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* include cleanup: Update gfp.h and slab.h includes to prepare for breaking ↵Tejun Heo2010-03-301-0/+1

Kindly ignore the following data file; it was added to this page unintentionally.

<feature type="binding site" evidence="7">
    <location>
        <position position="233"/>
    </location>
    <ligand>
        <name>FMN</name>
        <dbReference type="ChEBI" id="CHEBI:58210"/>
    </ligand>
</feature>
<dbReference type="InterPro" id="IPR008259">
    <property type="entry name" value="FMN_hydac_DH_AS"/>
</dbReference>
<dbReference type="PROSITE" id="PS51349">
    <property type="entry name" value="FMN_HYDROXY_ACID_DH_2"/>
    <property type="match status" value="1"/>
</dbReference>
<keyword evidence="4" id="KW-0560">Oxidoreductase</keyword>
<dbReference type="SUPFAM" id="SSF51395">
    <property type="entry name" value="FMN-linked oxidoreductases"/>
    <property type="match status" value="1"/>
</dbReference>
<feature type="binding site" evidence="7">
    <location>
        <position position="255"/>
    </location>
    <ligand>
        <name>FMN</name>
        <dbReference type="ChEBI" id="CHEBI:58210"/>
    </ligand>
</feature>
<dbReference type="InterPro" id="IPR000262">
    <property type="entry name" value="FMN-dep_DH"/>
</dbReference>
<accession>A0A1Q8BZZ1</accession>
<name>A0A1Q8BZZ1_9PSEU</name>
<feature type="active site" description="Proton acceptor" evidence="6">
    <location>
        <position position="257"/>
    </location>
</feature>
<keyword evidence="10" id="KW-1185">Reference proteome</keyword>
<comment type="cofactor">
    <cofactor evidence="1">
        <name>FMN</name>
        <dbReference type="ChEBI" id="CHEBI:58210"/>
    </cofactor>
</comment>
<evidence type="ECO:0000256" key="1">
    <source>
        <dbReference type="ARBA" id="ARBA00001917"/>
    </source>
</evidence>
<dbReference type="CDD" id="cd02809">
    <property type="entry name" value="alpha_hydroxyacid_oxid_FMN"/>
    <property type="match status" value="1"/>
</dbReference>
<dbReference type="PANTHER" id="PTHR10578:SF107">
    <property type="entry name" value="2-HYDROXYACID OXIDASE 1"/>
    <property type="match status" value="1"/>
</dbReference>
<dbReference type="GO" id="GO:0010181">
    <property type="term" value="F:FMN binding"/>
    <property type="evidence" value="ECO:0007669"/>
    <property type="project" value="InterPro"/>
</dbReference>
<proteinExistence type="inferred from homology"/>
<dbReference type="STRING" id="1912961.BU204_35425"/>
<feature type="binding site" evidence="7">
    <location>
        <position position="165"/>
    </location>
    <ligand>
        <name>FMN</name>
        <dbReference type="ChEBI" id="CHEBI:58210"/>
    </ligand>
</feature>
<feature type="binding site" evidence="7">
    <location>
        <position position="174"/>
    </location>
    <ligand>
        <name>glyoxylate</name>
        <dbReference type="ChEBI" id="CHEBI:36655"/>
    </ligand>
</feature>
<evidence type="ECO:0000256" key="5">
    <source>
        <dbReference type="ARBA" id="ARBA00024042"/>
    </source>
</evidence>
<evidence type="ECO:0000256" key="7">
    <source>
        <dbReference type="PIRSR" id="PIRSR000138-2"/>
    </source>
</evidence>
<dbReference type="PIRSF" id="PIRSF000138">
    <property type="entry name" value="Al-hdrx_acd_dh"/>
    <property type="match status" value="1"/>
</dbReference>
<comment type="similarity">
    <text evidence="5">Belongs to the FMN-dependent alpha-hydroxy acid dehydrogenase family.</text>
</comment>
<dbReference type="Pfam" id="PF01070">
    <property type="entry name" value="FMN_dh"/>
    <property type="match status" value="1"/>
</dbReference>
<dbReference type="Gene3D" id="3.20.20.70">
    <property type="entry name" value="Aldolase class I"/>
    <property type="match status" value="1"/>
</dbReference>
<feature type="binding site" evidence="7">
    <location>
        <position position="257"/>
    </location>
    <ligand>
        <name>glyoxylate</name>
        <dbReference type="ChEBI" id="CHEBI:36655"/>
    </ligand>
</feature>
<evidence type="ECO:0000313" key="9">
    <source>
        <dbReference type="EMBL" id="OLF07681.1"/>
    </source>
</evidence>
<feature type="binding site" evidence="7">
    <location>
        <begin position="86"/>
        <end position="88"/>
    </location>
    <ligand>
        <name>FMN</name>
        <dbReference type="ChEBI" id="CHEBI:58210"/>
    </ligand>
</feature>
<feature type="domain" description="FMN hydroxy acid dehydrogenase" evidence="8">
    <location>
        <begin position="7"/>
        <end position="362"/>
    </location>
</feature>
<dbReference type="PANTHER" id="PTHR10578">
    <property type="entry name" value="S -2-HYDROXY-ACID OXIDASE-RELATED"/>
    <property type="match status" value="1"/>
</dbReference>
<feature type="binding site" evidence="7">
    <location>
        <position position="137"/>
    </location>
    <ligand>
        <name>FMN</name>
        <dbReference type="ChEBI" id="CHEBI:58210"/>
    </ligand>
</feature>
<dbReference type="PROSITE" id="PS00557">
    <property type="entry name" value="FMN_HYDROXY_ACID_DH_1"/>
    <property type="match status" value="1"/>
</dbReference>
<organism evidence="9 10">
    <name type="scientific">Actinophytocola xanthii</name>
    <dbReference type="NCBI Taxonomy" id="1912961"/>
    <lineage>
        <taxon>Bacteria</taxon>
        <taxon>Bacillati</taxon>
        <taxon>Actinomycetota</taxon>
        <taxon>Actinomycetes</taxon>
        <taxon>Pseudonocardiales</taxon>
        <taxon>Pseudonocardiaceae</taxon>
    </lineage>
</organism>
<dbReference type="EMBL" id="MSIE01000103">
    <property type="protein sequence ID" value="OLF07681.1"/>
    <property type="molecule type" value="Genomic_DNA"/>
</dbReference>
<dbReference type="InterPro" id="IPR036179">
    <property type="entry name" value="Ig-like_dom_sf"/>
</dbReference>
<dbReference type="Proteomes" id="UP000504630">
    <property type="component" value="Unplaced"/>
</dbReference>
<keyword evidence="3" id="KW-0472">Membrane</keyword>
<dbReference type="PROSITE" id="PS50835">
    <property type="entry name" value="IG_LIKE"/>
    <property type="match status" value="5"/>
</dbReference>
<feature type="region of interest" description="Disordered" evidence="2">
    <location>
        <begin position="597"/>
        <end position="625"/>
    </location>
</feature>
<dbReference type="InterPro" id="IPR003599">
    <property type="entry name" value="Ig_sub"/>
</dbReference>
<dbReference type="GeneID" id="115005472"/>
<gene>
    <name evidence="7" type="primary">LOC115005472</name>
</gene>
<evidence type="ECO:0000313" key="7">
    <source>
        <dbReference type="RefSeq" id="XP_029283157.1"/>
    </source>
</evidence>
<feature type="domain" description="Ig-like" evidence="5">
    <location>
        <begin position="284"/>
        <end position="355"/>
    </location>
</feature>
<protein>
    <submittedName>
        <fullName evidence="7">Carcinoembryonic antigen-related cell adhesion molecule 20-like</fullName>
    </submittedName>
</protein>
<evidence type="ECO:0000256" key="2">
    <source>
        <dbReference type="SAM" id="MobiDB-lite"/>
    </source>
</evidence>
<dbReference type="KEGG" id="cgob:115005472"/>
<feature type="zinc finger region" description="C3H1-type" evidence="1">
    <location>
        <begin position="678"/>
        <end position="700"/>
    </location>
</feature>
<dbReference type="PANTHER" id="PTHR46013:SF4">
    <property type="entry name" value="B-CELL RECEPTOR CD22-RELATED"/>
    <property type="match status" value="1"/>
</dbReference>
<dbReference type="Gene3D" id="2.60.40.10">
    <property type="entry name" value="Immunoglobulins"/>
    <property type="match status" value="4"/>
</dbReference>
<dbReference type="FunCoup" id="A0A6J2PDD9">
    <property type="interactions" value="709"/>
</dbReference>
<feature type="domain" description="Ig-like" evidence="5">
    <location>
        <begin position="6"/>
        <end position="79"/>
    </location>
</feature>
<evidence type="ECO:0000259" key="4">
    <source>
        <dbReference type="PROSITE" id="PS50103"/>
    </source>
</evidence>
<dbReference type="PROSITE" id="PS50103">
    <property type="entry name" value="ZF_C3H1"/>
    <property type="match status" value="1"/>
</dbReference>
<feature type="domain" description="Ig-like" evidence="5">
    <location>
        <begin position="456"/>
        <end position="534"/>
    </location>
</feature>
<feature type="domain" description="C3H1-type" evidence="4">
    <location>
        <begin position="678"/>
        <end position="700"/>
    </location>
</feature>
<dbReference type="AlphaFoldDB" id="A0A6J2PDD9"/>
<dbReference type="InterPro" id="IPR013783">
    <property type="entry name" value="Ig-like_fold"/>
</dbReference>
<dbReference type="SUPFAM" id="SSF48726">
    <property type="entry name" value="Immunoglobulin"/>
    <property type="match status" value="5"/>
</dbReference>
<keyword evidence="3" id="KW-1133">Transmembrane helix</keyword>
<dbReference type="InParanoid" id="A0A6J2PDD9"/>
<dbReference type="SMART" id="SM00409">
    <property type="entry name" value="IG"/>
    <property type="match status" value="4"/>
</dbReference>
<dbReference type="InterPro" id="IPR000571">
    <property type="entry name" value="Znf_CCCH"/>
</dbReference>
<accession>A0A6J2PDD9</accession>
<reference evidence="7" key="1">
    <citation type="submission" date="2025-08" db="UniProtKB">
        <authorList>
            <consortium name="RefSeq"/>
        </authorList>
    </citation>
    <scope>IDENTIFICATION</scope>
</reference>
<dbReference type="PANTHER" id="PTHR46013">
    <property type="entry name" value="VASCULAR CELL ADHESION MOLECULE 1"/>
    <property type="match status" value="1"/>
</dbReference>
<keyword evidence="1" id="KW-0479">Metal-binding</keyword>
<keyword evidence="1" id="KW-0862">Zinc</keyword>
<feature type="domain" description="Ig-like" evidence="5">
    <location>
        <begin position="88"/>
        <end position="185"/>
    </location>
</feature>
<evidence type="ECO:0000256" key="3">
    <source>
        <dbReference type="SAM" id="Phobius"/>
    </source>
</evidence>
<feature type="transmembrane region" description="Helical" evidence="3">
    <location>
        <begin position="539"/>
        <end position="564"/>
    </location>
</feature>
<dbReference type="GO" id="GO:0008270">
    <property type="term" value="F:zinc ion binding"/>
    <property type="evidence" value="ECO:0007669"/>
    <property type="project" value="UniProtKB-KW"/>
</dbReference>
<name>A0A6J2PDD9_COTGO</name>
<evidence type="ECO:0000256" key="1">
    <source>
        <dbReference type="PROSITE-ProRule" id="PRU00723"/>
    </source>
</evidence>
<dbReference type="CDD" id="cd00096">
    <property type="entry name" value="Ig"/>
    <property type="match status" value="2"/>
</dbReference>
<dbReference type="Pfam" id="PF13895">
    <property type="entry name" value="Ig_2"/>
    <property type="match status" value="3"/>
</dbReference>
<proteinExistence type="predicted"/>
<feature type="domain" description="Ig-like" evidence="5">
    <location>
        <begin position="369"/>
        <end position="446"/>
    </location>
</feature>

| | | | | | | | | | | | | | | | | | | | | | | | | | | | | | | | | | | | | | | | | | | | | | | | | | | | | | | | | | | | | | | | | | | | | | | | | | | | | | | | | | | | | | | | | | | | implicit slab.h inclusion from percpu.h percpu.h is included by sched.h and module.h and thus ends up being included when building most .c files. percpu.h includes slab.h which in turn includes gfp.h making everything defined by the two files universally available and complicating inclusion dependencies. percpu.h -> slab.h dependency is about to be removed. Prepare for this change by updating users of gfp and slab facilities include those headers directly instead of assuming availability. As this conversion needs to touch large number of source files, the following script is used as the basis of conversion. http://userweb.kernel.org/~tj/misc/slabh-sweep.py The script does the followings. * Scan files for gfp and slab usages and update includes such that only the necessary includes are there. ie. if only gfp is used, gfp.h, if slab is used, slab.h. * When the script inserts a new include, it looks at the include blocks and try to put the new include such that its order conforms to its surrounding. It's put in the include block which contains core kernel includes, in the same order that the rest are ordered - alphabetical, Christmas tree, rev-Xmas-tree or at the end if there doesn't seem to be any matching order. * If the script can't find a place to put a new include (mostly because the file doesn't have fitting include block), it prints out an error message indicating which .h file needs to be added to the file. The conversion was done in the following steps. 1. The initial automatic conversion of all .c files updated slightly over 4000 files, deleting around 700 includes and adding ~480 gfp.h and ~3000 slab.h inclusions. The script emitted errors for ~400 files. 2. Each error was manually checked. Some didn't need the inclusion, some needed manual addition while adding it to implementation .h or embedding .c file was more appropriate for others. This step added inclusions to around 150 files. 3. The script was run again and the output was compared to the edits from #2 to make sure no file was left behind. 4. Several build tests were done and a couple of problems were fixed. e.g. lib/decompress_*.c used malloc/free() wrappers around slab APIs requiring slab.h to be added manually. 5. The script was run on all .h files but without automatically editing them as sprinkling gfp.h and slab.h inclusions around .h files could easily lead to inclusion dependency hell. Most gfp.h inclusion directives were ignored as stuff from gfp.h was usually wildly available and often used in preprocessor macros. Each slab.h inclusion directive was examined and added manually as necessary. 6. percpu.h was updated not to include slab.h. 7. Build test were done on the following configurations and failures were fixed. CONFIG_GCOV_KERNEL was turned off for all tests (as my distributed build env didn't work with gcov compiles) and a few more options had to be turned off depending on archs to make things build (like ipr on powerpc/64 which failed due to missing writeq). * x86 and x86_64 UP and SMP allmodconfig and a custom test config. * powerpc and powerpc64 SMP allmodconfig * sparc and sparc64 SMP allmodconfig * ia64 SMP allmodconfig * s390 SMP allmodconfig * alpha SMP allmodconfig * um on x86_64 SMP allmodconfig 8. percpu.h modifications were reverted so that it could be applied as a separate patch and serve as bisection point. Given the fact that I had only a couple of failures from tests on step 6, I'm fairly confident about the coverage of this conversion patch. If there is a breakage, it's likely to be something in one of the arch headers which should be easily discoverable easily on most builds of the specific arch. Signed-off-by: Tejun Heo <tj@kernel.org> Guess-its-ok-by: Christoph Lameter <cl@linux-foundation.org> Cc: Ingo Molnar <mingo@redhat.com> Cc: Lee Schermerhorn <Lee.Schermerhorn@hp.com>